Find the derivative of $F =$ $(GmM)\over r^2$

Newton's Law of Gravitation says that the magnitude F of the force exerted by a body of mass M on a body of mass m is

$F =$ $(GmM)\over r^2$

Where G is the gravitational constant and r is the distance between the bodies.

a. Find $dF\over dr$ and explain what it means

b. Suppose that it is known that the Earth attracts an object with a force that decreases at the rate of 2 N/km when r = 20,000km. How fast does this force change when r = 10,000km?

Part a:

Derivative is $dF\over dr$ = $−2GmMr^{−3}$

$dF\over dr$ describes how the force changes over a change of distance.

Part b:

Do I just plug in r and leave GmM alone?

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Hint: $\frac{d}{dx} x^n = n x^{n-1}$ –  Pragabhava Oct 20 '12 at 1:42
These aren't numbers though right? These are variables. So the power rule doesn't apply. –  dsta Oct 20 '12 at 1:44
$G, m,$ and $M$ are constants. They just flow through the derivative. –  Ross Millikan Oct 20 '12 at 1:45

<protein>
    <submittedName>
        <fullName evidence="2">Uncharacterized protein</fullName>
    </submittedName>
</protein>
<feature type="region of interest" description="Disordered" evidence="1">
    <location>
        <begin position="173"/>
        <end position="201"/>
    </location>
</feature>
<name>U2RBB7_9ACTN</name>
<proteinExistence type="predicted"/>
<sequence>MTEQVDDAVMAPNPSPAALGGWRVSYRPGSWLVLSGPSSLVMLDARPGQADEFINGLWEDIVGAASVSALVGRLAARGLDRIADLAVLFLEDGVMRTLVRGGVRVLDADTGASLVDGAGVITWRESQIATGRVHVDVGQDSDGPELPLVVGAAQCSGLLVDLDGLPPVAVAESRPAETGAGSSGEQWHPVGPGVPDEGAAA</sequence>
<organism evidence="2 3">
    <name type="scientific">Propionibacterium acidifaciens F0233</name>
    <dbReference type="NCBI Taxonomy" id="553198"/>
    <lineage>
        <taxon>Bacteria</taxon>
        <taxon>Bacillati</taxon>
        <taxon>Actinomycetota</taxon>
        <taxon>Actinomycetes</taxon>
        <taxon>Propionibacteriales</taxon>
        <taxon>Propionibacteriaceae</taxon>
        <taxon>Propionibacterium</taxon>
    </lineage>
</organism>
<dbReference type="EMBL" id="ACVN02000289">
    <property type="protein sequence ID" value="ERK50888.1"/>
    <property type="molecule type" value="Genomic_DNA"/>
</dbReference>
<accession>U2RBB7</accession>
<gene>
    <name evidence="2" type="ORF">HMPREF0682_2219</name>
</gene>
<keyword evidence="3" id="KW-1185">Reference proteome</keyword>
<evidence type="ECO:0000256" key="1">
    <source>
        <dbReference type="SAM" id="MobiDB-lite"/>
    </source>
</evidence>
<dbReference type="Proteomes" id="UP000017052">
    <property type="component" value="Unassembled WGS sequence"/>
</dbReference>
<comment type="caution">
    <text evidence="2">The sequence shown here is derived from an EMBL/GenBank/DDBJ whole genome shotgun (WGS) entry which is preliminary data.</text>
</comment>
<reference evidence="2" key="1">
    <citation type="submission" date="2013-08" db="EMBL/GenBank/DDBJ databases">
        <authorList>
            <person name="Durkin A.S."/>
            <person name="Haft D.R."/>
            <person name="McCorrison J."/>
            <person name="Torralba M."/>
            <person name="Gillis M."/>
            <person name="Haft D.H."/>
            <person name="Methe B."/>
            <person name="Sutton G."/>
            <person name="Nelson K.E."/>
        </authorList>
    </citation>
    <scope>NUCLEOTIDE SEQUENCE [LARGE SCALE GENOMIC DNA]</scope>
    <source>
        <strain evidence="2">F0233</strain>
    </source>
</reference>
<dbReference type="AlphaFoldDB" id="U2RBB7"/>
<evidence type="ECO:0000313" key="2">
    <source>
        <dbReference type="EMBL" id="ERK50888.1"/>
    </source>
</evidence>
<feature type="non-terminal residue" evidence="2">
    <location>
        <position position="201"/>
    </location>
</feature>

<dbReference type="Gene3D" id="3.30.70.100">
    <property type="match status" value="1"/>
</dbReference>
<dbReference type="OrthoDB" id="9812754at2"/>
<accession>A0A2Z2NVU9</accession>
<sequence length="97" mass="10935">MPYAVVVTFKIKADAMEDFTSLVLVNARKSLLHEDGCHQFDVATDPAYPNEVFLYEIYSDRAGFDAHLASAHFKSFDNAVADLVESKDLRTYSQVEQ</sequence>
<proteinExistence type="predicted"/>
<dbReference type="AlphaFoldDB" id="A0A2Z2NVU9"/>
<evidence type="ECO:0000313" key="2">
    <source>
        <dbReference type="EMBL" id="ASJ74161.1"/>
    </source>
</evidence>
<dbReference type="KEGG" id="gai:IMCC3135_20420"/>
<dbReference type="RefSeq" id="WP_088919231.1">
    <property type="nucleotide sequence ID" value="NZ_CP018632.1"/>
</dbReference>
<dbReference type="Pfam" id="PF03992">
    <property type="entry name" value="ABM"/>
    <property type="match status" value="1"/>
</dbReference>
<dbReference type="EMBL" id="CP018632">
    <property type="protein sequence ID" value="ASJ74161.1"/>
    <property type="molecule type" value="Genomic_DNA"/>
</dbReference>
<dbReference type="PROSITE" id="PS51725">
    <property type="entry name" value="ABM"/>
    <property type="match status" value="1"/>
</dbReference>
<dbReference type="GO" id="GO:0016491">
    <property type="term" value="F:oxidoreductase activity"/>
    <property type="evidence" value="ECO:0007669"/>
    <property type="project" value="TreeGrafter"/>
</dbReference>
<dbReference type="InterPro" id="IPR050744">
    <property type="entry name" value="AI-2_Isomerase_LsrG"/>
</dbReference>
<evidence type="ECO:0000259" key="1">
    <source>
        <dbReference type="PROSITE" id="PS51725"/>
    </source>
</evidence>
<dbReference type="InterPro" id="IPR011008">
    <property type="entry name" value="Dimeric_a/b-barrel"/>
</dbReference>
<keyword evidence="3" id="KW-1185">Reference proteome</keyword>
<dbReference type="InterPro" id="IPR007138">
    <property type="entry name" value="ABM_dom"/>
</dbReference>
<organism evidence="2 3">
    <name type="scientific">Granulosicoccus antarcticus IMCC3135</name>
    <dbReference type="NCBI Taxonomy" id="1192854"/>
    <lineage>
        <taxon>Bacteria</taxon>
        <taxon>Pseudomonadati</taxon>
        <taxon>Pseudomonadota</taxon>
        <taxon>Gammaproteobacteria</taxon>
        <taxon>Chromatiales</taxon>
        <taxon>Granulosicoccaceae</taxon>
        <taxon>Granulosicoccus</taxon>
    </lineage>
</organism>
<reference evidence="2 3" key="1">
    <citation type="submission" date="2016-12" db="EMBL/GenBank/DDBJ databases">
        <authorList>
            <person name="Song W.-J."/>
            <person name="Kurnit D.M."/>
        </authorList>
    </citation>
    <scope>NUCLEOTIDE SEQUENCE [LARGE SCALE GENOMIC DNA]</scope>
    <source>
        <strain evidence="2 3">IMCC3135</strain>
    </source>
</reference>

I thought that only G was a constant. –  dsta Oct 20 '12 at 1:46
In a given physical situation (e.g. between the Earth and sun), $G, m$ and $M$ are all constant. You'd still treat them like constants for this problem even if they varied, but this is hardly the place to first encounter multivariable calculus. –  Robert Mastragostino Oct 20 '12 at 1:58

It is not correct (nor fully simplified). Each of $m,M,G$ will be treated as a constant when you're taking the derivative with respect to $r$ (and $G$ actually is a constant), so the task is much simpler than you're making it.
In particular, the only thing to which we'll need to refer is the power rule. (Hint: $\frac1{r^2}=r^{-2}$.)
So basically you are saying that the derivative is $-2GmMr^{-3}$? –  dsta Oct 20 '12 at 1:51
Precisely so. Given that, you'll be able to use this to solve part b. In particular, if $r$ is cut in half, what happens to the derivative? –  Cameron Buie Oct 20 '12 at 1:52
So as far as what it means? $dF\over dr$ is the force over distance correct? So is that all I need to put? –  dsta Oct 20 '12 at 1:58
Well, the units work out that way, but units alone don't convey the whole picture. For example, one could describe acceleration by saying "distance over time squared", but that doesn't really convey the meaning. What distance? How much time? It's a bit misleading. Instead, we ought to say "rate of change in velocity with respect to time". It's worth noting that in math-speak, we denote this by $\frac{dv}{dt}$--this may help you to describe the derivative you've got. –  Cameron Buie Oct 20 '12 at 2:32